In the hackneyed phrase from the movie “Fight Club,” one of the protagonists says, “The things you own end up owning you.” Regardless of whether it is a criticism of capitalism or a satire of young “rebels”, there is much truth in that phrase.
The idea of always wanting more is already almost inscribed in our DNA, as if our survival instinct dictated that the way to be safe is to buy and collect.
But they are no longer anything more than food that helps us survive the winter. Now we want more televisions, computers, cars, etc. Minimalism emerged as an aesthetic current in the 20th century, but Eastern cultures already had the precept of current well inscribed in their identity: less is more.
In an exchange of cultures, minimalism taught Steve Jobs to live with the most practical (which led to revolutionizing the world with the iPhone) and after that many Japanese began to recover the lifestyle in their homes and way of thinking. These are some of the things that could help you to live in a minimalist way.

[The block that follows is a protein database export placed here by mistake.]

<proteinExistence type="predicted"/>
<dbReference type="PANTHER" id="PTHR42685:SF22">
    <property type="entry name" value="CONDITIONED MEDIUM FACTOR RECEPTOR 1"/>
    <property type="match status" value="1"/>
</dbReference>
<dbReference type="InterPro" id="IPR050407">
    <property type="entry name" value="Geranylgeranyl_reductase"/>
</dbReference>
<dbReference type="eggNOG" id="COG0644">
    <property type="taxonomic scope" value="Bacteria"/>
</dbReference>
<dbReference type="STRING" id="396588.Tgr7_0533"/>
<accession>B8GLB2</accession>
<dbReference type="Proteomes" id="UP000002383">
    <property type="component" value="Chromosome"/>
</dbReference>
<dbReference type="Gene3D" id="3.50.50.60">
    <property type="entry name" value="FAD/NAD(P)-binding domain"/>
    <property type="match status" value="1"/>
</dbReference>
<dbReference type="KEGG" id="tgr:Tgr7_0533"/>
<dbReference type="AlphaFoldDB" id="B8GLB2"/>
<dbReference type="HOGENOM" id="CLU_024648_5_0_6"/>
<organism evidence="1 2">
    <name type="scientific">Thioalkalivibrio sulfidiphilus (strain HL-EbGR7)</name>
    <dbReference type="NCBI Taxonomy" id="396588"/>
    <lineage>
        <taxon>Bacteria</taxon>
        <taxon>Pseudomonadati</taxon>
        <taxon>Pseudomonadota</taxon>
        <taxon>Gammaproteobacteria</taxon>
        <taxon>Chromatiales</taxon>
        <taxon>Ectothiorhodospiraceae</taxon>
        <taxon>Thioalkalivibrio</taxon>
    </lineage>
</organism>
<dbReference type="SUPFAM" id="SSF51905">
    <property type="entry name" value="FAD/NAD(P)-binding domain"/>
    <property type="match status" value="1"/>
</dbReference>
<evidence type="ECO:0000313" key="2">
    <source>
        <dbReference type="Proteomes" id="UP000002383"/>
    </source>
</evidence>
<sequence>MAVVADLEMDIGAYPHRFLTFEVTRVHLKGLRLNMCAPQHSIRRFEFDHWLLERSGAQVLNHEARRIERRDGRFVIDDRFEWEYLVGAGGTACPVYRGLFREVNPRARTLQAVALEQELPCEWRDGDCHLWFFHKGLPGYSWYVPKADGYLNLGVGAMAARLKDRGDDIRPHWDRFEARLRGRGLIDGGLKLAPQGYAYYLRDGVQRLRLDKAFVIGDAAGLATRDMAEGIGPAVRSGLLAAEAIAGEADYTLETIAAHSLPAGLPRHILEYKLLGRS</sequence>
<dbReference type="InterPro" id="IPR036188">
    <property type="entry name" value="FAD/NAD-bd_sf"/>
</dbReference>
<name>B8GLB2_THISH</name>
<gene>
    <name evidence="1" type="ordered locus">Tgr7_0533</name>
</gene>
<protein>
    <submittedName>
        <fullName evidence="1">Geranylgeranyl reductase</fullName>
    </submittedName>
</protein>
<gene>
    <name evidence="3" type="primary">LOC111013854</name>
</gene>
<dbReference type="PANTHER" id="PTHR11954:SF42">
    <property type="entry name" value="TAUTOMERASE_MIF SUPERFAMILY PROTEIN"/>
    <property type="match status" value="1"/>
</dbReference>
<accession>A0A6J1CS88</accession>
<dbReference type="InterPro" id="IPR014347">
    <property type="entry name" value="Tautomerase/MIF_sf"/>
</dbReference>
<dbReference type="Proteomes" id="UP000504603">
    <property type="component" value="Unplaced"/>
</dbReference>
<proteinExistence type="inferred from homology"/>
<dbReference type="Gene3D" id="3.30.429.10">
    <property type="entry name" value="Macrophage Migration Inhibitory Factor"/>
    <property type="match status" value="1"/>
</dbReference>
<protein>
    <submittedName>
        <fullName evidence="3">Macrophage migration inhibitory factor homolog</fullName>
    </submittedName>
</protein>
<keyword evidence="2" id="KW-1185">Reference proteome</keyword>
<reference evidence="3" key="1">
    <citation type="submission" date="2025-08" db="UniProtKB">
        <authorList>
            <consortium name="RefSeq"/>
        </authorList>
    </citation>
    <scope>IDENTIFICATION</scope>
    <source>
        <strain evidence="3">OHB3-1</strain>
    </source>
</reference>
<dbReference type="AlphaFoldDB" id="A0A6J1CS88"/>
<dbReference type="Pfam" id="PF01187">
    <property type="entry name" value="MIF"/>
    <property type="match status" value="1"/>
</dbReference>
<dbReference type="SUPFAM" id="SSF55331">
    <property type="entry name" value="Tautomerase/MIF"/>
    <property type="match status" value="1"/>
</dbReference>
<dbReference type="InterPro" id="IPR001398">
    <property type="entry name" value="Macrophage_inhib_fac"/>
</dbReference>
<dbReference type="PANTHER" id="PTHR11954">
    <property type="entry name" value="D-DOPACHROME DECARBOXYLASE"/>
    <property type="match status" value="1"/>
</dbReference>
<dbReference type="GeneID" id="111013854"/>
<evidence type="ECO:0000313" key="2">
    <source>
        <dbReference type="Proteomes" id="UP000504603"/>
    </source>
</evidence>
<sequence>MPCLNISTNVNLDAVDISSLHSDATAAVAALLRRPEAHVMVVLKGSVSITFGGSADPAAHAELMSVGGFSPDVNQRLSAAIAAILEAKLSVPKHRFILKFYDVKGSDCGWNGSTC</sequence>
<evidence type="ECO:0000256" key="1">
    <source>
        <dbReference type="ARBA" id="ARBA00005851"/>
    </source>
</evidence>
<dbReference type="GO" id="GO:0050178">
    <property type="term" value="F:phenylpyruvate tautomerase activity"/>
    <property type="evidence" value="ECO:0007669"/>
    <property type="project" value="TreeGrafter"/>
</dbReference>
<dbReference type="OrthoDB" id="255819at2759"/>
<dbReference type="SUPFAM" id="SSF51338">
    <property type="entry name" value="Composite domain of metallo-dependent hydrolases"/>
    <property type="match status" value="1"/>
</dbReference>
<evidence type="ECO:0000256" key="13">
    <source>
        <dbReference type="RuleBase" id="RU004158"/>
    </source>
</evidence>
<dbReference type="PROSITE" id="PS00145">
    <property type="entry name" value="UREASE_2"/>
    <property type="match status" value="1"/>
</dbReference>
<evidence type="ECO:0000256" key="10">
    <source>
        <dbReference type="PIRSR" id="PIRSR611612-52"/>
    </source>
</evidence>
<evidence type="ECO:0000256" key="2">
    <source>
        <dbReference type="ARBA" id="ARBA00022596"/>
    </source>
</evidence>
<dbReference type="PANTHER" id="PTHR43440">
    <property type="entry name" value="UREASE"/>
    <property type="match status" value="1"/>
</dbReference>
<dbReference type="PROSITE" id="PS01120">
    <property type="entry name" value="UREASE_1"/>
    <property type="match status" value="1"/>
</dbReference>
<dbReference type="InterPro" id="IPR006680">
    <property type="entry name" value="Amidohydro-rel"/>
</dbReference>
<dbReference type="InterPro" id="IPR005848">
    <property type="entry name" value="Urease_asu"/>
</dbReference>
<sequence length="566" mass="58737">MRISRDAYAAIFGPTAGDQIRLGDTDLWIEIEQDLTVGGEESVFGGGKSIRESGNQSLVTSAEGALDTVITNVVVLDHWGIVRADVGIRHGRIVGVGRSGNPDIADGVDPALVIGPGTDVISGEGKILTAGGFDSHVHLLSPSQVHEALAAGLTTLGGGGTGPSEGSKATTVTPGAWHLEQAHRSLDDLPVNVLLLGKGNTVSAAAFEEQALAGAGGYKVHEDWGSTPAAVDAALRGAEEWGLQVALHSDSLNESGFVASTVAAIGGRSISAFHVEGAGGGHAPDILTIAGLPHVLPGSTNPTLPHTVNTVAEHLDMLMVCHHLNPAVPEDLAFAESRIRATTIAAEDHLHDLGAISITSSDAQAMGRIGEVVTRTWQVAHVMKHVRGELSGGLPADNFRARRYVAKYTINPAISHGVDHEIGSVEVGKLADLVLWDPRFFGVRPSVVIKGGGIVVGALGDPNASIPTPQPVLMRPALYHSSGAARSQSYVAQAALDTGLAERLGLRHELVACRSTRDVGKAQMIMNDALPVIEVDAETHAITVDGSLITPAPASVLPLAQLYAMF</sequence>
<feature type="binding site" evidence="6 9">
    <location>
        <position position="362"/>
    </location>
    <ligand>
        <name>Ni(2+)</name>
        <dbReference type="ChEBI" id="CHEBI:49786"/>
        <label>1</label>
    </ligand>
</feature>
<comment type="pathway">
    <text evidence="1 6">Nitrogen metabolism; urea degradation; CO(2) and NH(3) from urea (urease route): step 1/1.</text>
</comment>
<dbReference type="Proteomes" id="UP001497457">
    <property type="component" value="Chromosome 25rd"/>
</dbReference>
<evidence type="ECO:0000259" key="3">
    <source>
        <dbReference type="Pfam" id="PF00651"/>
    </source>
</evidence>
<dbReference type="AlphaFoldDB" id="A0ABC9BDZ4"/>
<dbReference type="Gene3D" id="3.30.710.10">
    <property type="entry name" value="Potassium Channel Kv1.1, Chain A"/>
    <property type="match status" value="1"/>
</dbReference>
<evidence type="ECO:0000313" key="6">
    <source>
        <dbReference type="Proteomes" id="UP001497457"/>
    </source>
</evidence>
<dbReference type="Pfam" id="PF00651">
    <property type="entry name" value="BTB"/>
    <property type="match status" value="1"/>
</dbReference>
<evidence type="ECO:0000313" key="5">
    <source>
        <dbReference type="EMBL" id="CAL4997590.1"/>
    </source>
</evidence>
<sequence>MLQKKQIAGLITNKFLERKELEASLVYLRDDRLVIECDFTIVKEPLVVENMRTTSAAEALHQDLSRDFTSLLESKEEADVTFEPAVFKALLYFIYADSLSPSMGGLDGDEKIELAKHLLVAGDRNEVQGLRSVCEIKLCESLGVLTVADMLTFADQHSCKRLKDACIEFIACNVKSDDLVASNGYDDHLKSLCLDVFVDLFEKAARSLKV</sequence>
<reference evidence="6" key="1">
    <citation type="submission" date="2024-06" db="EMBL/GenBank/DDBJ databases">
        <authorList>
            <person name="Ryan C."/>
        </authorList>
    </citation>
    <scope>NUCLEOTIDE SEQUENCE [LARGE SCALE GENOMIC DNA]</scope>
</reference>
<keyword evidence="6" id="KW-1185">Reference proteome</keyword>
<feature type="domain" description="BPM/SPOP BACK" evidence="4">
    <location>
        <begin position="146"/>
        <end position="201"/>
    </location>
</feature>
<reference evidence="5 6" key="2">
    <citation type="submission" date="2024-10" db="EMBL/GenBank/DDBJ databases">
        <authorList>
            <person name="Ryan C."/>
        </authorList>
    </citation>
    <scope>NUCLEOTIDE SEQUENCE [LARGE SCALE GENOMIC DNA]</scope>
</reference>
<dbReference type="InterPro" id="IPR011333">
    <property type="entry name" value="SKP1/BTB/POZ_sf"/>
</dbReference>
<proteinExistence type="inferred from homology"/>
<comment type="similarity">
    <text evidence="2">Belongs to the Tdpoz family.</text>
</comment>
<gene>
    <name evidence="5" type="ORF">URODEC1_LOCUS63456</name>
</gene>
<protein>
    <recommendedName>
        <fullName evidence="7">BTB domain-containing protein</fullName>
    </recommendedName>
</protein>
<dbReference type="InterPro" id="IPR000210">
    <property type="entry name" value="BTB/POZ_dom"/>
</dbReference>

Release your belongings
Many minimalists know exactly how many possessions they have. A Buddhist monk can sometimes have up to seven things, a minimalist sometimes has a hundred less. Maybe you shouldn’t give up everything right now, but drastically reduce the number of things that decorate your home, the clothes you have and what you continue to consume.
Organize your space
Architecture is an art for many reasons. Distribute the space of your home, however large or small, to leave as much free space as possible so that light fills it instead. You’ll have plenty of room if you want to meditate, work or just feel like you’re not being squeezed by tight spaces. You don’t have to end up with an empty house, just understand that each object has a specific space.
Think before acting
Do you really need to buy that garment or toy? Is it really necessary for you to say that comment even though it may be hurtful and doesn’t add anything to the conversation? Is the clutter in your home and life unfixable now, or are you just procrastinating?
Reduce, reuse, recycle
One of the best ways to help yourself and the planet is to give new life to certain things and in the end recycle them. It is impossible not to consume in a society like ours, but minimal and intelligent consumption may be the key to improving the world.
Have you tried living in a minimalist way? Or did you already do it without having a notion of the trend? Tell us what your daily routine is like, what you spend and how much you consume, so that you too realize everything you could change.